What is Earth Day?
Earth day is the world’s largest environmental movement. Earth day 2018 is dedicated to reducing plastic litter and pollution. We are here to explore that question and to find out why it is more relevant than ever…
Earth day is the world’s largest environmental movement.
Earth day is the world’s largest environmental movement.
From poisoning and injuring marine life to disrupting human hormones, from littering our beaches and landscapes to clogging our waste streams and landfills, the exponential growth of plastics is now threatening the survival of our planet.
In response, Earth Day 2018 is dedicated to providing the information and inspiration needed to fundamentally change human attitude and behavior about plastics.
When is Earth Day 2018?
On Sunday, April 22 2018, more than a billion people around the world will celebrate Earth Day by participating in neighbourhood clean-up efforts.
More than a billion people around the world will celebrate Earth Day by participating in neighbourhood clean-up efforts.
In 1970 the birth of the modern environmental movement took place, and each year on April 22nd, Earth Day marks the anniversary of this world-changing event. Earth Day gave voice to the emerging consciousness which began in the 60s and 70s of helping to look after our planet. By channelling the energy of the anti-war protest movement and putting environmental concerns to the forefront of people’s minds, Earth Day slowly brought about a new consciousness and began raising awareness and concern for living organisms and the links between pollution and public health. “Environment” was finally a word which made the news, and which also made people stop and think…
Why Does Earth Day Mean?
Earth Day founder Gaylord Nelson was an American politician and environmentalist from Wisconsin who served as a United States Senator and governor. Nelson initially had the idea for a national day to focus on the environment after witnessing the damage caused by the hugely devastating oil spill in Santa Barbara in 1969. His views on raising awareness for the environment gained such public interest that on April 22, 1970, 20 million Americans took to the streets, parks, and auditoriums to protest for a healthier environment with huge (peaceful) environment rallies. Along with this, thousands of colleges and universities organised awareness protests against the deterioration of the environment and the first Earth Day was born.
The Earth Day movement united organisations from all sides of politics who suddenly realised that their aims for a healthier cleaner planet had the same motives.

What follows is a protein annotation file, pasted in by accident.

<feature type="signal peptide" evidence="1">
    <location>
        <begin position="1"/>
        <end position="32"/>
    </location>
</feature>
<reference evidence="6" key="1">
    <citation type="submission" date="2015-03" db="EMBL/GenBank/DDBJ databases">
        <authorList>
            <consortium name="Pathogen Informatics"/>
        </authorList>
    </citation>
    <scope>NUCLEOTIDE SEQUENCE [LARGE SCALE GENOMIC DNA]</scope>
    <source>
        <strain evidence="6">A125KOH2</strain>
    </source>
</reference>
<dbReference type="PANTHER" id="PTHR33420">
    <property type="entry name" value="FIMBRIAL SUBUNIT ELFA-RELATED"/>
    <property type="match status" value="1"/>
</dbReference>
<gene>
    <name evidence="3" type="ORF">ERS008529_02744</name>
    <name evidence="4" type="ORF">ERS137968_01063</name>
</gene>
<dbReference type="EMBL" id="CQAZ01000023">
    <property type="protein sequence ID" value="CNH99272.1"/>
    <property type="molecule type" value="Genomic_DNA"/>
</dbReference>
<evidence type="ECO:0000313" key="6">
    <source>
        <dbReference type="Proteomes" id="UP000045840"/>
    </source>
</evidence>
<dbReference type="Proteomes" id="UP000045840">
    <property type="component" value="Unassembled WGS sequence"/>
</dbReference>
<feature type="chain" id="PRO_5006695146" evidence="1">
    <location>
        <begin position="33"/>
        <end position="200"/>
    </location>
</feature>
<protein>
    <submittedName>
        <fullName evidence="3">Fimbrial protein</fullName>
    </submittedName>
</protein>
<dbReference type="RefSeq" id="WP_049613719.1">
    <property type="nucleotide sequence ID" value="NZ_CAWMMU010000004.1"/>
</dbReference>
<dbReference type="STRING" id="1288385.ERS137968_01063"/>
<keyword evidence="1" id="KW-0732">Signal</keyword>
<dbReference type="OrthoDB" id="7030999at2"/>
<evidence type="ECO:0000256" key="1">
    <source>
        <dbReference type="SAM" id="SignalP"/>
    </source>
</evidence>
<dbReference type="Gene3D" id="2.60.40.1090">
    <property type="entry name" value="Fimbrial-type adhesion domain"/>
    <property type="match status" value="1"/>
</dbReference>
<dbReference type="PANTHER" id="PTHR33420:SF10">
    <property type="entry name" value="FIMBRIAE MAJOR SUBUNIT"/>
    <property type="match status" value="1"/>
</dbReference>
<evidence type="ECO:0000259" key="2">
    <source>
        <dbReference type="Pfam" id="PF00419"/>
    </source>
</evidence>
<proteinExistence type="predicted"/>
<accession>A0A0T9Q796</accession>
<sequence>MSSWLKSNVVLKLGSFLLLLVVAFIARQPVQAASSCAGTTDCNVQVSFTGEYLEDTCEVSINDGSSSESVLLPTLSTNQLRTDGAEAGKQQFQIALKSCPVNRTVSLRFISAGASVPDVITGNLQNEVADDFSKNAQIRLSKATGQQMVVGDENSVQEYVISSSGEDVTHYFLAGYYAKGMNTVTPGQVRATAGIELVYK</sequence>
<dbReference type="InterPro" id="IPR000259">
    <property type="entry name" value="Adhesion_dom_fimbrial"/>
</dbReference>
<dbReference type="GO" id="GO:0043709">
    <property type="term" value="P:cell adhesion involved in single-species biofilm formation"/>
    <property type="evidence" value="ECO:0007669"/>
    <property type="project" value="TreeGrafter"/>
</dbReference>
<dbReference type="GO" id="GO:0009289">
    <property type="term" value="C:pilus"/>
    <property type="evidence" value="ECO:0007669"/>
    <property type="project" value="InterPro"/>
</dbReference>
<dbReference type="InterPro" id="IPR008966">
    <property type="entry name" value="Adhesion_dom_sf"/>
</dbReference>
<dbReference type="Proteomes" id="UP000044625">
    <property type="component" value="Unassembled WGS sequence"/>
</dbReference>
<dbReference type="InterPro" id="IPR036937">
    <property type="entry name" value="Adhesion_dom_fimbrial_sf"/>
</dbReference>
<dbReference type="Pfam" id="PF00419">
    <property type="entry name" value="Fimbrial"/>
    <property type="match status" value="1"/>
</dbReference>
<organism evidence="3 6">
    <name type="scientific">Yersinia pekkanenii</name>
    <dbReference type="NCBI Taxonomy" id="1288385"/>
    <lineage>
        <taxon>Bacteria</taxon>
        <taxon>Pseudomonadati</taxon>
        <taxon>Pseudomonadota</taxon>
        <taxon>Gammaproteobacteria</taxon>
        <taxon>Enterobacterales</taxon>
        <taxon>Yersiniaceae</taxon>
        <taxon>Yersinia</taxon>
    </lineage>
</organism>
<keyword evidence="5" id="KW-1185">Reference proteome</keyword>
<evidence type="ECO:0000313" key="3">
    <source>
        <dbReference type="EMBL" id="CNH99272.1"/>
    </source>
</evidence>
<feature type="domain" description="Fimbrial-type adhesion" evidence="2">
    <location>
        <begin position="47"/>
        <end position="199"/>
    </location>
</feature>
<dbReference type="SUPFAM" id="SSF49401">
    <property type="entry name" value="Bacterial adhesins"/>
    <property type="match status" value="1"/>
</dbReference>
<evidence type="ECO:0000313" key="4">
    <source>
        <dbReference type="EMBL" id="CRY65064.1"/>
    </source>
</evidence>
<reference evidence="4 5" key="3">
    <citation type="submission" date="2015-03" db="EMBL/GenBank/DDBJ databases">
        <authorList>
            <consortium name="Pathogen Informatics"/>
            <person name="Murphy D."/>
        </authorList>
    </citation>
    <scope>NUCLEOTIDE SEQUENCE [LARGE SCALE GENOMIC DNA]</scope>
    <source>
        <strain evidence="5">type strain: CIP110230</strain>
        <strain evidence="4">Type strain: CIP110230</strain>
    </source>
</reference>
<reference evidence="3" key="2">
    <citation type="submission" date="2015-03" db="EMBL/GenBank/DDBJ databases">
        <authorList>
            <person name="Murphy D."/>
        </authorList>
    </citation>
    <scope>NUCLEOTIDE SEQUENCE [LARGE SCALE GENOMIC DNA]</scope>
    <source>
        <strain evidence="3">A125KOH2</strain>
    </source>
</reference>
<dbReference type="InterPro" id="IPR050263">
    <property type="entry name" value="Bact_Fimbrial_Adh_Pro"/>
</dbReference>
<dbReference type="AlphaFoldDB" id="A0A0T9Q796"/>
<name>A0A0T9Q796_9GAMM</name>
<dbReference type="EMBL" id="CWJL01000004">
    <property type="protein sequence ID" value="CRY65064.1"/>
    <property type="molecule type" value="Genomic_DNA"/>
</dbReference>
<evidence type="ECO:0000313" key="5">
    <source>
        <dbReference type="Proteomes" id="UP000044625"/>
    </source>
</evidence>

The Earth Day movement united organisations from all sides of politics who suddenly realised that their aims for a healthier cleaner planet had the same motives. A new wave of environmental activism was created, and Earth Day became the momentous occasion it still is today, almost 50 years later. What started as a teach-in about environmental issues became the world’s largest environmental movement. Earth Day events now happen in more than 193 countries are coordinated globally by the Earth Day Network.
What is the Theme of Earth Day 2018?
Plastic pollution is one of the most frightening and important environmental problems that we face today. The ‘Great Pacific Garbage Patch’ is a floating mass made of plastic which is drifting through our oceans is currently THREE TIMES the size of France. Just process that for a moment…
A floating mass made of plastic which is drifting through our oceans is currently THREE TIMES the size of France
From poisoning and injuring marine life to disrupting human hormones, from littering our beaches and landscapes to clogging our waste streams and landfills, the exponential growth of plastics is now threatening the survival of our planet. In response, the theme of Earth Day 2018 is providing the information and inspiration needed to fundamentally change human attitude and behaviour about plastics. We have all contributed to this problem (most of us unknowingly) and we must work to reduce and try to put an end plastic pollution. We all love to visit the beach (and have learned about the benefits of visiting the beach!) so take a look at this online tool kit to assess your current consumption of plastics and determine how you as an individual can lower your own plastic pollution impact. It really has never been so important as it is right now. We need to act fast!
Plastic Pollution Facts (from the BBC)